Of course, managing energy isn’t necessarily a solitary activity; we’ve seen leaders inject recovery practices into daily business routines. For example, the CFO of an aerospace company found that a weekly meeting he chaired was draining. To energize his team, he changed the format, starting each discussion with the prior week’s notable lessons and achievements. The new format was a hit: weekly attendance went up, the meetings’ substance improved dramatically, and what had been a pure number-crunching exercise began to generate new ideas the company could use. The meetings were more fulfilling for the CFO, too. “I finally feel like I’m a thought partner to the business,” he told us, “rather than a cop.”

As you reflect on the mind-sets that limit you, consider a shift to “practicing recovery regularly helps me spend more time in high performance.”

In our work with executives, we’ve found that tools, practices, and exercises like the five above help leaders understand—and shift—the mind-sets that govern their actions. Trying to change our behavior (what is seen and judged) will fail—the old, hard-wired patterns return when pressure mounts—unless we have first addressed internal patterns with conscious effort.

To make change stick, unwire and rewire from the inside. Start with self-awareness: seeing yourself as a viewer of your own “movie.” Once you see the pattern, you have a choice whether to change. Owning the choice creates enormous freedom. And as you exercise that freedom to change your mind-set and practice new behavior, you role-model a transformation—creating what does not exist today but should. And isn’t that what leaders do?

Source: McKinsey.com, April 2014
Authors: Joanna Barsh and Johanne Lavoie
About the authors: Joanna Barsh is a director emeritus in McKinsey’s New York office, and Johanne Lavoie is a master expert in the Calgary office.
More: This article is based in part on the authors’ book, Centered Leadership: Leading with Purpose, Clarity, and Impact (Crown Business, March 2014).

What could happen in China in 2015?

Posted in Aktuellt, Allmänt, Thailand / Asia on december 20th, 2014 by admin

What do you get when you add slower economic growth, greater volatility, and rising competition to more international flights and genuine Chinese innovation? McKinsey director Gordon Orr’s annual predictions.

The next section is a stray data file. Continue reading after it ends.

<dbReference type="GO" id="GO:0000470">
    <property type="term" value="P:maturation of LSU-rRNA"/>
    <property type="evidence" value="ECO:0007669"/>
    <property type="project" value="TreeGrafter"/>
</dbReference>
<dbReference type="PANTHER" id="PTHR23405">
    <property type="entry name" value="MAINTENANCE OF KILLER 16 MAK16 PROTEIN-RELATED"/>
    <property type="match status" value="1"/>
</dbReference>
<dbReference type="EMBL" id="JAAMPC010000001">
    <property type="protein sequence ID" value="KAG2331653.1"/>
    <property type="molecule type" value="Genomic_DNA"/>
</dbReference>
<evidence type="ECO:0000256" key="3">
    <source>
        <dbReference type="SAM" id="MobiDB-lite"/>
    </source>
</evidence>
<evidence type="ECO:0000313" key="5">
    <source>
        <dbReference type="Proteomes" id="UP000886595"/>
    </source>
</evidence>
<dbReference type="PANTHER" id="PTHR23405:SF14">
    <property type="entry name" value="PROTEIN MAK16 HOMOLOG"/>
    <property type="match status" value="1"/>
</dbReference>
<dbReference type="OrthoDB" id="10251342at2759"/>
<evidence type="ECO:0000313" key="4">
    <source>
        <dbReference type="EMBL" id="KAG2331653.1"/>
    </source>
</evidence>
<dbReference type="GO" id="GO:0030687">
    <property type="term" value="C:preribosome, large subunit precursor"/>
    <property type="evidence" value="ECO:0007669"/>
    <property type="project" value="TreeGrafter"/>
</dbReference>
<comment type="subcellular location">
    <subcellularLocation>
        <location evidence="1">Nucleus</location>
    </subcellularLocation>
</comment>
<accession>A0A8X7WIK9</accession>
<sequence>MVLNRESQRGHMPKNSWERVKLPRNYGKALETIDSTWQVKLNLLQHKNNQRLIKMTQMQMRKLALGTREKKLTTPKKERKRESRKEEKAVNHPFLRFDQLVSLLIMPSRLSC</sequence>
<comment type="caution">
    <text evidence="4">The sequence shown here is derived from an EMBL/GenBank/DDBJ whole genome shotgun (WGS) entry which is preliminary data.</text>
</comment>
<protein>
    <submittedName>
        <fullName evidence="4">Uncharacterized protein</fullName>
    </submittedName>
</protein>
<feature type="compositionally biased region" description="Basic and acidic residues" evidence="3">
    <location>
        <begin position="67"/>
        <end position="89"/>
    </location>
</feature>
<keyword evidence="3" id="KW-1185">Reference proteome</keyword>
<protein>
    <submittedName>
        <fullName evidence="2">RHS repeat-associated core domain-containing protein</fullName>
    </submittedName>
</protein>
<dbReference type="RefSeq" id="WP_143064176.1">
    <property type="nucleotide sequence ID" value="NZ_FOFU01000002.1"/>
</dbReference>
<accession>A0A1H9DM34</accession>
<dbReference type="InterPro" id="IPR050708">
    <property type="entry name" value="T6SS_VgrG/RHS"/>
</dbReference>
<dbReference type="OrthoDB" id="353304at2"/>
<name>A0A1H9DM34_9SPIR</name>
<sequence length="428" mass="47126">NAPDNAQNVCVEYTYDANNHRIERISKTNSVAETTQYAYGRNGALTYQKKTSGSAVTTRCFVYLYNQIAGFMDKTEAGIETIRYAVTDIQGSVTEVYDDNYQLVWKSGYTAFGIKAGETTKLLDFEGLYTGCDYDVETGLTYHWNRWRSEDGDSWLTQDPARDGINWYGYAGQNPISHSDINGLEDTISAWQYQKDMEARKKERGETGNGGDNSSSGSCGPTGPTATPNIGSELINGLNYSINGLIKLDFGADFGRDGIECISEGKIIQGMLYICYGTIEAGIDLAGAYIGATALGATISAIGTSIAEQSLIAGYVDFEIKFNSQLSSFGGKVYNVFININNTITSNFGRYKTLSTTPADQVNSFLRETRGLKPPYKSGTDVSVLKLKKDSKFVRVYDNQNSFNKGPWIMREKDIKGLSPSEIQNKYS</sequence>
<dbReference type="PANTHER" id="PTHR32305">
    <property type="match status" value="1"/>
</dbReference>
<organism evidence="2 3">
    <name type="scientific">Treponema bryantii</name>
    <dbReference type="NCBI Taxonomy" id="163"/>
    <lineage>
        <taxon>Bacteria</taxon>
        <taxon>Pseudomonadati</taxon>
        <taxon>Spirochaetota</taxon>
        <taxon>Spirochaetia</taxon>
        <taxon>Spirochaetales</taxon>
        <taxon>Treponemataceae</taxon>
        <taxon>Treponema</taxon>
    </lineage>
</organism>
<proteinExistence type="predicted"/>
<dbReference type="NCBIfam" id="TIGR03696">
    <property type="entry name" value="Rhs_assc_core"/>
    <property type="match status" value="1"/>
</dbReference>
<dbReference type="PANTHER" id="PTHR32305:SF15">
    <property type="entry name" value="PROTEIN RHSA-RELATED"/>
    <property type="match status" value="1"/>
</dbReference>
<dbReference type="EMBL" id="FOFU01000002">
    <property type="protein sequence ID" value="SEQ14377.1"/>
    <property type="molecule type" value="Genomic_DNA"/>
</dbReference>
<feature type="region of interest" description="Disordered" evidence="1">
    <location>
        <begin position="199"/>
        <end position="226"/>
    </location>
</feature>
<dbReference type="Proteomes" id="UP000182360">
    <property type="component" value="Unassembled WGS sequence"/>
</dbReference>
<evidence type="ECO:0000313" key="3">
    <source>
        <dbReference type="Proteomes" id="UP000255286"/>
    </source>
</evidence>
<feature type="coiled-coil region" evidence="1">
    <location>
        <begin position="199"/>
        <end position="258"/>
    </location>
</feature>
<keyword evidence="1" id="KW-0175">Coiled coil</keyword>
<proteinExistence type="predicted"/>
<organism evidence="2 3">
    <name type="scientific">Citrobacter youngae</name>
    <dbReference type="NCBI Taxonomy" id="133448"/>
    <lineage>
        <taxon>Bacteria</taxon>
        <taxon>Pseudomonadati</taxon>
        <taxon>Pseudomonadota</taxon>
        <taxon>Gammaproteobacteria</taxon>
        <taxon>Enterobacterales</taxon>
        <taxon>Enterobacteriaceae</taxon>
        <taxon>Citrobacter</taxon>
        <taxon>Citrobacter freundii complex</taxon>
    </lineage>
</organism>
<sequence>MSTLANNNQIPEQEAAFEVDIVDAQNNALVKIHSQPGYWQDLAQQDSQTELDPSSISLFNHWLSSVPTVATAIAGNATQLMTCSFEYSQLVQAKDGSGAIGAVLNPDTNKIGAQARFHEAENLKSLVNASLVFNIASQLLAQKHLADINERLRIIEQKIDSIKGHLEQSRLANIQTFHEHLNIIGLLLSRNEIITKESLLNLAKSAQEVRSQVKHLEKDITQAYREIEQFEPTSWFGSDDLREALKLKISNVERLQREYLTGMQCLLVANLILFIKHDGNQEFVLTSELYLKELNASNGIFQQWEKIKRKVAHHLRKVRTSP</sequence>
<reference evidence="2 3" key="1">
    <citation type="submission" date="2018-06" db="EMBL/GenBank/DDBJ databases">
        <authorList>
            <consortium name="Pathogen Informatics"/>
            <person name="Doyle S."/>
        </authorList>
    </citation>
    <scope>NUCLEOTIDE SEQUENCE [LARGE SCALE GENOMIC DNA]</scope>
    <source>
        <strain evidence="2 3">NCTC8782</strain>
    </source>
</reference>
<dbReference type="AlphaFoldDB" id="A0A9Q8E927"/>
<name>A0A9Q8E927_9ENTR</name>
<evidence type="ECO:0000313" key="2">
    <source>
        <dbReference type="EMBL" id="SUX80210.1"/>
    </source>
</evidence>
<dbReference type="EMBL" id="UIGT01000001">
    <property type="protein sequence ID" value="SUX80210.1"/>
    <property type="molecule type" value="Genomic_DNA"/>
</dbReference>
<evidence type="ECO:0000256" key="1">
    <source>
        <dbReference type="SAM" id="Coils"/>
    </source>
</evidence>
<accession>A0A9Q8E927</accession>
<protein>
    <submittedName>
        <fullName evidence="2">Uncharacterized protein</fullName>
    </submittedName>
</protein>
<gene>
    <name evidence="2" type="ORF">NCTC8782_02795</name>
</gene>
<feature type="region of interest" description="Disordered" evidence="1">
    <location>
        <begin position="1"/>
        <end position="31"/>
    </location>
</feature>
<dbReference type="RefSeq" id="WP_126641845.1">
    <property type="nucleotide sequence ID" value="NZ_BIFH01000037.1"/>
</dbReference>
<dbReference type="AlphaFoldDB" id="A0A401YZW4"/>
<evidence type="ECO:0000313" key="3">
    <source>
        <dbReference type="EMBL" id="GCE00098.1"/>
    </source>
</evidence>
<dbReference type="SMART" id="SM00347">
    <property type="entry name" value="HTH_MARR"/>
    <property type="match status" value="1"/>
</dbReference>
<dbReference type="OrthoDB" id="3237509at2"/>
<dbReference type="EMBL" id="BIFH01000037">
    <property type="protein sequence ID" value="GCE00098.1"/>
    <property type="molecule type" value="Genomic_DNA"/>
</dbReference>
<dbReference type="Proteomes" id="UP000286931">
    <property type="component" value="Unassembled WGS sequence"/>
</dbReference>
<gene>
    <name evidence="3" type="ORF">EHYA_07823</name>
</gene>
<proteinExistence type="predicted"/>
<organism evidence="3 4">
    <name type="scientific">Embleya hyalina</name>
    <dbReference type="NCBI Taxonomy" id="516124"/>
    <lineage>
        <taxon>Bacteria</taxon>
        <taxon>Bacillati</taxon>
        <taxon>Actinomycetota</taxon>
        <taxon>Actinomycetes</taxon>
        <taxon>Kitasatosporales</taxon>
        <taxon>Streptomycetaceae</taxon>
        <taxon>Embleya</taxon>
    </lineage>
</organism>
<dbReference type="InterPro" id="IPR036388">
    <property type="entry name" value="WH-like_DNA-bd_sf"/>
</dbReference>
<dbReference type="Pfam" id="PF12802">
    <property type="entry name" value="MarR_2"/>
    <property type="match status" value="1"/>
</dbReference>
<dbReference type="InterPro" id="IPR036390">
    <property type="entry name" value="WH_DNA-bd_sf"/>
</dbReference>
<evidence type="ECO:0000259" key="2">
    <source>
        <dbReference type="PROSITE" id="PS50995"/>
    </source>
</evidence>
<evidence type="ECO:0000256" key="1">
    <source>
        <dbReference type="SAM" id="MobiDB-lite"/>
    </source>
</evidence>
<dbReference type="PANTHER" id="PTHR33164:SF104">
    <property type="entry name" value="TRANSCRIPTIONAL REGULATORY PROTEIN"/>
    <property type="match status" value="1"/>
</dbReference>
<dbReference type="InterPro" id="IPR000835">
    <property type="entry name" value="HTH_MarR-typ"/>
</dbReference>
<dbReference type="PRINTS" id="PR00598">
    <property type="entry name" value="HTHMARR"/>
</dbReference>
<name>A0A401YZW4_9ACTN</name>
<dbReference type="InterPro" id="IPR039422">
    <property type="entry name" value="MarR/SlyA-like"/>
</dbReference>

It seemed harder to prepare my “look ahead” this year. On reflection, I believe this is because political and economic leaders in China have clear plans and supporting policies that they are sticking to. You can debate the pace at which actions are being taken, but not really the direction in which the country is traveling. This means a number of the themes I highlighted for this year will remain relevant in 2015:

Improving productivity and efficiency will remain the key to maintaining profitability for many companies, given lower economic growth (overall and at a sector level) and the impact of producer price deflation on multiple sectors.
china 4The impact of technology as it eliminates jobs in services and manufacturing will become even greater (but still not in government).
As a result, the government will keep a sharper focus on net job creation and the quality of those new positions. Companies will hire even more information technologists to keep up in the race to exploit technology better than their competitors.
The push to lower pollution, and now carbon emissions, will lead to even greater investment in domestic solar and wind farms, boosting the global position of Chinese producers.
High-speed-rail construction will continue domestically and increasingly abroad, as Chinese companies become the builder of choice for high-speed rail globally.
Beyond these, there are several additional themes that will be important in 2015. I describe them below.

What else may happen in 2015?
China will be the focus of many, many boardroom discussions around the world next year. Unlike most previous years, the topic won’t be whether to double down on China—it will be whether to hold or even reduce exposure to a particular sector or the country overall. With China experiencing lower growth, greater competition, and more china 5volatility, it won’t only be multinational companies having these conversations. Similar questions will be asked by senior executives of many of China’s private-sector leaders, who are looking to sustain their historic growth rates by pivoting to new sectors within China and especially to international markets. Most companies will ultimately decide to stick with their current China strategy, but there will be real choices and trade-offs on the table.

What will be at the center of these conversations? I believe that it will be a debate about Chinese consumers and how they will behave in a slowing economy and, ultimately, the extent to which they will be the driver of economic growth over the next few years. Let me elaborate.

Next year will likely see the lowest annual income growth in China for at least a decade, with knock-on implications across the economy. Early signs are already there. Government data show urban disposable income rose in single digits year on year in the first nine months of 2014, a hint at the big shift that is under way. The vast majority of the economy has seen double-digit wage growth for the past decade, with the minimum wage in many citieschina 3 doubling in less than five years. This has created an expectation that this is simply the new normal for income growth. It is not. As a result, workers are pricing themselves out of the market: for example, International Monetary Fund research in China suggests that a 10 percent increase in the minimum wage leads to a 1 percent fall in employment.